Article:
Home > Administration, Windows 10 > Backup running Windows 10 installation using c’t WImage

Backup running Windows 10 installation using c’t WImage

Backup a running Windows installation to retrieve or reset it later

Backup up my current windows installation is a good way for me, to make sure, that i can continue working after a hardware failure asap.

Otherwise i’d have to start with manual installation of the Windows 10 base OS, then Office, all my tools and then the development environment, which in my case is mainly Visual Studio 2017.

Doing this manually and starting with the Windows 10 base OS usually takes 2 or more days until the environment is in a similiar state, as it was before the crash.

I’ve had this bad events happen several times in the last few years and most of the time a harddisk / SSD defect was the reason.

Although all my data was protected by an hourly update to the Azure cloud using Cloudberry Desktop Backup, my Windows installation and all the settings were not.

My previous solutions: Acronis True Image and DriveSnapshot

My first approach some years ago was to use image based backup software, like Acronis TrueImage and DriveSnapshot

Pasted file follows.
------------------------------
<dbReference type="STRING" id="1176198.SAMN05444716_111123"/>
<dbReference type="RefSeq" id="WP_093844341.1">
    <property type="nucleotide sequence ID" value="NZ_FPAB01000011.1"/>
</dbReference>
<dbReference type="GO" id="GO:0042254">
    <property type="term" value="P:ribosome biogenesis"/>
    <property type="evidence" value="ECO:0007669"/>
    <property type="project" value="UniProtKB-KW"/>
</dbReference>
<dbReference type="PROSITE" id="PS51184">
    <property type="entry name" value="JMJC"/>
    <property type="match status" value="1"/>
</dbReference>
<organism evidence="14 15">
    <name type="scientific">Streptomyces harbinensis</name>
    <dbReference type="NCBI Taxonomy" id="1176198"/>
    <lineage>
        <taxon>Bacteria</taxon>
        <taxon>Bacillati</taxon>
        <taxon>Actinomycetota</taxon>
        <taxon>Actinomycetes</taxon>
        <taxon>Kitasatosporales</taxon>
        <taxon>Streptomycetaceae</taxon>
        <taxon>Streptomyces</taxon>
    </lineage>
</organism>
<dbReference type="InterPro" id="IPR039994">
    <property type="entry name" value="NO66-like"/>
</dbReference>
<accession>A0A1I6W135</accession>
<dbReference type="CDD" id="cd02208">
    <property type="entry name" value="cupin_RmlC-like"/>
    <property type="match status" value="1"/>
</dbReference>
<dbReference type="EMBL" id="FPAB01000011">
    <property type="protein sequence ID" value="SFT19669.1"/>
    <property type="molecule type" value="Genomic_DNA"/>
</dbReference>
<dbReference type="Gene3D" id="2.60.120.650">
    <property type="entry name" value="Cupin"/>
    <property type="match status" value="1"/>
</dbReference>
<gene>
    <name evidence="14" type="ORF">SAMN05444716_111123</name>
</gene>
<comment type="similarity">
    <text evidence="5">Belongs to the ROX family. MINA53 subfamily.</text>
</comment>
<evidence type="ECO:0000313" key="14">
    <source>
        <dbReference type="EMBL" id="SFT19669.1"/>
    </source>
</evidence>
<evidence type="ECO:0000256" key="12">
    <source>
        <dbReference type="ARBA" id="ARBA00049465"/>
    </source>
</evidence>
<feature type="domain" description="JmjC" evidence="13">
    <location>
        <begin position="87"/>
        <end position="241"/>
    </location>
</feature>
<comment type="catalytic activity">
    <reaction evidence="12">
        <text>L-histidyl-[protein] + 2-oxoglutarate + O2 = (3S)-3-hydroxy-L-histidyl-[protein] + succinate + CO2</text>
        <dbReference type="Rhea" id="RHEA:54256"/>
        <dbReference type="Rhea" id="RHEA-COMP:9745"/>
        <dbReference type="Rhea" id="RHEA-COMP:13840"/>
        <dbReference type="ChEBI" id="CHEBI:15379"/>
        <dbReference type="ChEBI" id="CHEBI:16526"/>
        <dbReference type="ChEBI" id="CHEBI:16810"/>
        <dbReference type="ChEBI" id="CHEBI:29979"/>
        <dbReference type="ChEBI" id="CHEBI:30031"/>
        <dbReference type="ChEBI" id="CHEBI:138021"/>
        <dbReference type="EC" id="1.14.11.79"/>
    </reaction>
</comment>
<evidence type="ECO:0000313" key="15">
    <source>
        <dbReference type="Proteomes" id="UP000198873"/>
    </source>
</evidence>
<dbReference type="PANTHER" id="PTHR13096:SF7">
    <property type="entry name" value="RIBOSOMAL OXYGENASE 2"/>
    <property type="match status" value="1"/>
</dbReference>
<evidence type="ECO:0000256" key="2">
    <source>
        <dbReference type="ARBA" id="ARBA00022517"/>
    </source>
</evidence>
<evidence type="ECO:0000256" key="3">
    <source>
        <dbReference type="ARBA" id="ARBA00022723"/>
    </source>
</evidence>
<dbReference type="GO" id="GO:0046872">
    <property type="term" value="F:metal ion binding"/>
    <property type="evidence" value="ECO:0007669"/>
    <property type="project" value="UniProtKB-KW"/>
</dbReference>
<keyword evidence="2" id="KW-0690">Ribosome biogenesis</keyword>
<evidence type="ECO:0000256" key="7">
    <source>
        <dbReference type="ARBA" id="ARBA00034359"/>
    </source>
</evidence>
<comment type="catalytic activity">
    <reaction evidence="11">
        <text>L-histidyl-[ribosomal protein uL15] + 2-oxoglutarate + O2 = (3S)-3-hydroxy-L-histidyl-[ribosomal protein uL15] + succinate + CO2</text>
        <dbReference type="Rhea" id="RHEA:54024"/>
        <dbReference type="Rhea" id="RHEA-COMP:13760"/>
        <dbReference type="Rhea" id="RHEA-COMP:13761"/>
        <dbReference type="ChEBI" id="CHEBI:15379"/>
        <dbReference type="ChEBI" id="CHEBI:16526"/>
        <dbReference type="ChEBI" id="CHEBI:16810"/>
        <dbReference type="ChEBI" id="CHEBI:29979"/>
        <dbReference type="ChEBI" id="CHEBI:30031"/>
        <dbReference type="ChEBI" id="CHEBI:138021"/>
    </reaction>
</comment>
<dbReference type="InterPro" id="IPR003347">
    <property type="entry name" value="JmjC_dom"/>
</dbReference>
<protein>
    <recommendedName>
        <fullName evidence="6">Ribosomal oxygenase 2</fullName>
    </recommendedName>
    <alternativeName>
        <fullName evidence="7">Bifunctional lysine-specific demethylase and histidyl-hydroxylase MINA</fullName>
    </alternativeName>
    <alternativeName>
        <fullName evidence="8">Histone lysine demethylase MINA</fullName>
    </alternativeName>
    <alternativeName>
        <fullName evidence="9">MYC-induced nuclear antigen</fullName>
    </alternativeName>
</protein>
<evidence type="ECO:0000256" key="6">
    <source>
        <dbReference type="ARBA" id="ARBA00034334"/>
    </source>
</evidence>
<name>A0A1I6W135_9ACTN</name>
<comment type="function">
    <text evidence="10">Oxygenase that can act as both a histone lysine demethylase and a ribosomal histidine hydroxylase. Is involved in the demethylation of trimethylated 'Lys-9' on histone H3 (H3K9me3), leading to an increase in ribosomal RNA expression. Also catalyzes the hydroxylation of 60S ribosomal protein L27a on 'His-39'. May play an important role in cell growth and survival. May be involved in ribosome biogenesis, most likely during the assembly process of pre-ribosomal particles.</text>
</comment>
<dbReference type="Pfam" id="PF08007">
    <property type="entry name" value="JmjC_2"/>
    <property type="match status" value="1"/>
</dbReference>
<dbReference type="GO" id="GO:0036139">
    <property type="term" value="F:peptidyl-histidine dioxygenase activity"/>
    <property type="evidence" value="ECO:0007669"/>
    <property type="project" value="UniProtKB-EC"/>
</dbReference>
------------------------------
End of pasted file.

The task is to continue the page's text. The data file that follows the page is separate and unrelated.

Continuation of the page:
Acronis does have much more features, but i came back to the very simple and small DriveSnapshot solution, which doesn’t need any installation.

Just download and run a small 400kb Exe-File to start backup or restore.
For private users, it’s even free.

DriveSnapshot creates images based on complete partitions and the images can be mounted to access individual files using the same Exe.

Its able to save a running Windows installation using either builtin or its own snapshot mechanism.

To restore data, you can either mount the image on another machine or boot from a Windows installation USB stick, then press F10 in the first dialog to come to a cmd-line and then start the DriveImage exe, which you have to copy before to the USB stick.

Some month ago i wanted to move my running Windows installation from a Lenovo W530 to a Microsoft Surface Book, which i wasn’t able to do using Drivesnapshot.